It's not every day that a 10-year-old boy is wrapped in a 16-foot-long albino python.
But that's exactly what happened at the La Grange Public Library Saturday when Dave DiNaso coiled the yellow and white snake around Andre Dalalientses' torso and up his chin.
.And what's more, the boy had volunteered for the experience.
"It was really heavy," said Andre afterward. "It was really cold. It kind of felt like the lizard. But it was really smooth."
Andre and other children and their parents gathered in the library's basement to see Dave DiNaso's Traveling World of Reptiles.
As the kids giggled and screamed, DiNaso urged them to call for him to open each of five boxes that carried the creature he brought to the show.
"Come out Julius Squeeze," shouted the kids as DiNaso unraveled the python from one of the boxes.
"Come out Sumo," they yelled as he pulled out a humongous frog from another box.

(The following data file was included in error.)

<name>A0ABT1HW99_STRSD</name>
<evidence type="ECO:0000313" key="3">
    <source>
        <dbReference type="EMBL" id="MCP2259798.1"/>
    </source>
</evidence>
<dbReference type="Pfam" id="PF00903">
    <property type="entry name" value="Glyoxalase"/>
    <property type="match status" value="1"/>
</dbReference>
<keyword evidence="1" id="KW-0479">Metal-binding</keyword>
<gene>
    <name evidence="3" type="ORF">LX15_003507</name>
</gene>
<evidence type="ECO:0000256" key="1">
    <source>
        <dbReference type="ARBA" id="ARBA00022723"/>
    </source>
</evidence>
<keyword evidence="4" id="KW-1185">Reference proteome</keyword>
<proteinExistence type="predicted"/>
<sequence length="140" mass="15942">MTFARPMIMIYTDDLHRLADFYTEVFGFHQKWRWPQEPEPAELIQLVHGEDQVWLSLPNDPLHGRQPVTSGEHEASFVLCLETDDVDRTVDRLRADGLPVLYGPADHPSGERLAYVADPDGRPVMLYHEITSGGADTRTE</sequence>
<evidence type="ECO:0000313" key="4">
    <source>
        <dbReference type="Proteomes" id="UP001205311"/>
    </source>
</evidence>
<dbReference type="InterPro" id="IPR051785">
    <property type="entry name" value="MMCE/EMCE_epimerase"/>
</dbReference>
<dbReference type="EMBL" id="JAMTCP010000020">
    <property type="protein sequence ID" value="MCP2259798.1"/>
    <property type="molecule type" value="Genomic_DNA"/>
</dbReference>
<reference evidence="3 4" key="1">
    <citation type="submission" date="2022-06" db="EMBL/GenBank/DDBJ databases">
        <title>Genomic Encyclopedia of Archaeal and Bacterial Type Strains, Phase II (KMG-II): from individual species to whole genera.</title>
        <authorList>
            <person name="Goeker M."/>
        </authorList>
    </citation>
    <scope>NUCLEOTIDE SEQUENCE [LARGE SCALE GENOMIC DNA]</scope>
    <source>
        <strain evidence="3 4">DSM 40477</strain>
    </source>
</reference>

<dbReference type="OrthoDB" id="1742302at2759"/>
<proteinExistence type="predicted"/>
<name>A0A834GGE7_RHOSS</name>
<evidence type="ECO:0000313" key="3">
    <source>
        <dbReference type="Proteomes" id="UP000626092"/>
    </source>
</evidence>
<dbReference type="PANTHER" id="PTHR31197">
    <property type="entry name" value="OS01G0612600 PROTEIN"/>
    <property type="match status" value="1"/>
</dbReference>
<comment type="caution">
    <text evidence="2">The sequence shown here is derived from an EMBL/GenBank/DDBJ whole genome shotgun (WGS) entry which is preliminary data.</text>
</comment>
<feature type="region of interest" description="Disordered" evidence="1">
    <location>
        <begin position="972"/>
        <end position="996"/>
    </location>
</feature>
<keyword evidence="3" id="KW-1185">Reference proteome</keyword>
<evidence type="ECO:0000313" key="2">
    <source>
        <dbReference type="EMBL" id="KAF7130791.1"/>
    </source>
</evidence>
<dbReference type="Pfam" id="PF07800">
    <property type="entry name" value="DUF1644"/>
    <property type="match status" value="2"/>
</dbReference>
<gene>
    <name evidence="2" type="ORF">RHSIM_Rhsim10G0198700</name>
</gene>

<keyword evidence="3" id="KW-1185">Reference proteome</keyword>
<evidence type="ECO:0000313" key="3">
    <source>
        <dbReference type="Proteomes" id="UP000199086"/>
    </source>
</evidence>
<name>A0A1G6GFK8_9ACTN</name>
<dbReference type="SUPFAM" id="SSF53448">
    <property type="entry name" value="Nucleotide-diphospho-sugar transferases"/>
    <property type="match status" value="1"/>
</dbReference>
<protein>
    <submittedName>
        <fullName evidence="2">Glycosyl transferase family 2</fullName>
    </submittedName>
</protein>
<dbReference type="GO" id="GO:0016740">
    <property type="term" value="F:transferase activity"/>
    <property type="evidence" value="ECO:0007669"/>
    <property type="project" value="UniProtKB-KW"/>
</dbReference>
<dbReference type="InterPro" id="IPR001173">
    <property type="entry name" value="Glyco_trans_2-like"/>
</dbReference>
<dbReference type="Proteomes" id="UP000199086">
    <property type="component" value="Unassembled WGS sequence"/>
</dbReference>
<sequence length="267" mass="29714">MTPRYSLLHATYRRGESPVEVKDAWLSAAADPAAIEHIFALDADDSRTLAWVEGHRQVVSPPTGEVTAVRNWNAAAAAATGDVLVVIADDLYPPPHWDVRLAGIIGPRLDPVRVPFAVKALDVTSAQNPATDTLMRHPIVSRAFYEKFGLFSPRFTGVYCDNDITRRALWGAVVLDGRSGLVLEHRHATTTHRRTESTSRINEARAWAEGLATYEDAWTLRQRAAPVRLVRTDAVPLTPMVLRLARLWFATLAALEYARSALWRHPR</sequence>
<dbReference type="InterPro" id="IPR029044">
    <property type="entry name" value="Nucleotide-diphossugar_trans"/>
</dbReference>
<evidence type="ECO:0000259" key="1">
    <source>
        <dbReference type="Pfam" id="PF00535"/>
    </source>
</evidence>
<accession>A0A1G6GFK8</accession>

They learned that Julius Squeeze — as the snake is called — is an albino. His white and yellow skin makes him look like a banana and appealing to predators, said DiNaso.
"Albinos don't survive in the wild. They get eaten," DiNaso explained.
DiNaso shared his admiration for snakes with the audience. He told them that they have no ears, poor eyesight, have not feet or legs, but still manage to thrive in the wild.
"It's every bit as efficient at taking down its prey as any bear or shark," said DiNaso about pythons.
DiNaso also brought a lizard, a tortoise and an African Pixie Frog to the show.
"Why is that frog as big as a hamburger?" asked one little boy.
"Because he has a tank of water inside him," explained Di Naso.
The pixie frog is the second largest frog in the world, outsized only by the African Goliath Frog, DiNaso noted.
The children laughed hard as DiNaso plopped the frog on seven-year-old Ellie Baldwin's head.
"Whatever you do, don't kiss it," he warned the girl from La Grange. "It may turn into a handsome prince and what I am going to do with a handsome prince?"